When people seriously consider whether the ends of a particular action justify the means, it’s almost never in relation to scenarios like the ones described above for two reasons. First, those are extremely rare situations that many people (in the developed world at least) will only experience a few of times in the course of a lifetime, if that. On the other hand, many of us face constant but often overlooked ethical dilemmas on a daily or weekly basis. We all face situations where we are confronted with the choice to do something we know is wrong, but perhaps do it anyway either for instant gratification or in the pursuit of a larger goal.

The point is that most of us (at least here in the U.S.) rarely find ourselves in situations where the proper course of action would be to respond instinctually from a state of fear or anger. For most of us, the best course of action is to become aware of our anger and acknowledge that it is a normal response, but to also then recognize that this state of mind must be transcended in order to come up with conscious and productive ways to overcome the root problem. This is the wisdom the spiritual masters of all faiths throughout history have taught us. Easier said than done for sure, but that doesn’t make it any less true or important.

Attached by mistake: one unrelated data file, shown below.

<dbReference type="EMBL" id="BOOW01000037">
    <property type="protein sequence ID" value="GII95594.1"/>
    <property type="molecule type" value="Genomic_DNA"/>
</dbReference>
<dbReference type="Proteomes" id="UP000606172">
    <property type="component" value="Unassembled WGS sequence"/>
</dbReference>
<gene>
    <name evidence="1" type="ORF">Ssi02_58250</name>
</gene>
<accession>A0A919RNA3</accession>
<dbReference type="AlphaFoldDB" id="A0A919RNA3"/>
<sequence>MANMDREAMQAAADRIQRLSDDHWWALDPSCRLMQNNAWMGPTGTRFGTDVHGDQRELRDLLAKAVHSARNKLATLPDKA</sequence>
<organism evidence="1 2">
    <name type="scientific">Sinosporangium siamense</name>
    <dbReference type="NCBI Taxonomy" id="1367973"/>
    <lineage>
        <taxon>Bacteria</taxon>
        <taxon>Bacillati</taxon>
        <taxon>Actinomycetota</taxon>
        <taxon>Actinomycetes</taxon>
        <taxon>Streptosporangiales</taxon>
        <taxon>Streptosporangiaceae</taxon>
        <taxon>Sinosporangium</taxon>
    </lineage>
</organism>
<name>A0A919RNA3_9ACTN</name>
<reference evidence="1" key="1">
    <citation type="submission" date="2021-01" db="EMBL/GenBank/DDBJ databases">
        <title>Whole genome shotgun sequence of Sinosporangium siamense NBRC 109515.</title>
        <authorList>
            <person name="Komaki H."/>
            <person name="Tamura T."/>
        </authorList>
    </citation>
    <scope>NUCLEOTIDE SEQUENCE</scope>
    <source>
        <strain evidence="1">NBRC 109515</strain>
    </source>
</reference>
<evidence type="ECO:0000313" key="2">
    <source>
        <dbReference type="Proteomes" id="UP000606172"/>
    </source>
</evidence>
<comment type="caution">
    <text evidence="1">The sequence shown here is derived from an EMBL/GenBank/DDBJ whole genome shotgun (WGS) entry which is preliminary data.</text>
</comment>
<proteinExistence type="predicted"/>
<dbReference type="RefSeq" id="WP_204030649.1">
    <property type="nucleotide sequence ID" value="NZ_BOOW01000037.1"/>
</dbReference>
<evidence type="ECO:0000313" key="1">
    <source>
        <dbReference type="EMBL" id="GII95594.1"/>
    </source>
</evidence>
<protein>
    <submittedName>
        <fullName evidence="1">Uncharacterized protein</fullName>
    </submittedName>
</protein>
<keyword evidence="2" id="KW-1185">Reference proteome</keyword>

This is part of what it means to be more conscious, or aware. It means you’ve learned to acknowledge the constant presence of the crazy “monkey mind” which tends to dominate human thought. Recognizing it is the crucial first step, taming it is a whole other ballgame, and one I am only beginning to work on.